These negatives are tempered somewhat by the ongoing hope of tax reform, but little tangible progress is evident on that front either. In the international arena, the North Korean tensions that were centre stage two weeks ago have not gone away but have moved a bit to the background. While the Korea situation remains an open question, the fact that the it has not immediately deteriorated further has been enough for risk appetite to recover and for markets to regain their footing.
Confidence in outlook, monetary policy remains strong
The resilience that markets are displaying in the face of this apparent turmoil has much to do with confidence in the economic growth outlook, and confidence that central banks will maintain accommodative monetary policies. Economic data are strong and global growth has been revised higher. The August Flash PMI data for the Eurozone and Japan were above expectations. At the same time, inflation remains puzzlingly low and the link between employment and wages seems broken. This affords central bankers the luxury of adopting a very gradual approach towards monetary tightening. In the Eurozone, the appreciation of the euro could imply an even more gradual path by the ECB than anticipated a couple of months ago.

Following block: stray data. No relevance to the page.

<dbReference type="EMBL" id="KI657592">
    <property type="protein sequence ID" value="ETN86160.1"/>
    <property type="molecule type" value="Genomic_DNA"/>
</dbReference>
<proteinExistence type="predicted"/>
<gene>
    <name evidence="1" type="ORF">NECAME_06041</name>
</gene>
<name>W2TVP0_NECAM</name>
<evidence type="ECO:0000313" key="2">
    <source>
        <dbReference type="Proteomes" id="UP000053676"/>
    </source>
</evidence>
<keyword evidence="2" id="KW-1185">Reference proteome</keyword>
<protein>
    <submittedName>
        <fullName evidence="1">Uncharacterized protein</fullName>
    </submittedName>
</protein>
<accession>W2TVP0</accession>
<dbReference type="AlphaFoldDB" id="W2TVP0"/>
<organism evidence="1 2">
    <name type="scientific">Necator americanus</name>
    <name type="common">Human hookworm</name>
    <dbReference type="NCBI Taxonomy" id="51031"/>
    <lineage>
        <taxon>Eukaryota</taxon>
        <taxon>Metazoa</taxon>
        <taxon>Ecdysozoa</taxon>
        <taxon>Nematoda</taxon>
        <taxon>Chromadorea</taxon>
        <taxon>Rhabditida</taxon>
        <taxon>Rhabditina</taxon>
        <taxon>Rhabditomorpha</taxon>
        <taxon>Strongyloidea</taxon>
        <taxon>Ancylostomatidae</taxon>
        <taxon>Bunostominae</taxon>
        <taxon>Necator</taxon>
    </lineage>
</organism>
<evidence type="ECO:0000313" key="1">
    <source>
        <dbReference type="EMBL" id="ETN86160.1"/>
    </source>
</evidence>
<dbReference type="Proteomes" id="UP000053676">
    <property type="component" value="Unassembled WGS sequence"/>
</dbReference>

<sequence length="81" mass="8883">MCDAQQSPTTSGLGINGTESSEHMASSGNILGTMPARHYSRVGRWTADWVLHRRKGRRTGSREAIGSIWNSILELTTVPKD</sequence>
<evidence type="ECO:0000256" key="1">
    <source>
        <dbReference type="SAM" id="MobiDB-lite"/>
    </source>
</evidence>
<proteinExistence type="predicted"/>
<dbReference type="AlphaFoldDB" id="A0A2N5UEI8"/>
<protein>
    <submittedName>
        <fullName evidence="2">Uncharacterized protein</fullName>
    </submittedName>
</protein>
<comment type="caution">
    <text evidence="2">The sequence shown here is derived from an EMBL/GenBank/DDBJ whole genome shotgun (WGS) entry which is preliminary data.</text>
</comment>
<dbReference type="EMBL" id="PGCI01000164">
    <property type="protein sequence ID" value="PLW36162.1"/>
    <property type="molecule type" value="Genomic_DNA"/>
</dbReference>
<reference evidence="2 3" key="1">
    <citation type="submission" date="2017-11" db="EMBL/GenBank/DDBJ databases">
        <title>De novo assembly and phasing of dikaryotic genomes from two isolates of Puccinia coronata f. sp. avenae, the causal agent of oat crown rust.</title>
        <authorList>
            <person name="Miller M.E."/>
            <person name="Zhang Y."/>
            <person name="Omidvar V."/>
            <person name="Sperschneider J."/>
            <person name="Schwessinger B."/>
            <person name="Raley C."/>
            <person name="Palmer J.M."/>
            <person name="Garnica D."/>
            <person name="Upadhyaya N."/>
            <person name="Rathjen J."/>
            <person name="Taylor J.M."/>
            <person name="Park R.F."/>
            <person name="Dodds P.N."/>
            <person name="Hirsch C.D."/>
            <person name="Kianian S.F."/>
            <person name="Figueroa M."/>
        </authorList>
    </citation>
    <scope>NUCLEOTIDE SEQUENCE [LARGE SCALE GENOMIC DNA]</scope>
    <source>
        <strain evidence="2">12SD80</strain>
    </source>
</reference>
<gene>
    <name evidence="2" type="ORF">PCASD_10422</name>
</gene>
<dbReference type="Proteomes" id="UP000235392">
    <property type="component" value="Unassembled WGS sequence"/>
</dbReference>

Companies may pay higher dividends
On balance this is good news for corporates. Global earnings growth has turned positive and the outlook for the rest of the year and for 2018 is encouraging. The acceleration in global growth and the lack of cost pressures have boosted margins. Earnings momentum has faded over the past quarter but remains positive in the US, Japan and emerging markets. European earnings estimates have been downgraded, most likely a direct impact of the strength of the euro. This earnings profile is certainly a factor that keeps investors confident enough to maintain their equity holdings and to buy on dips, should they occur.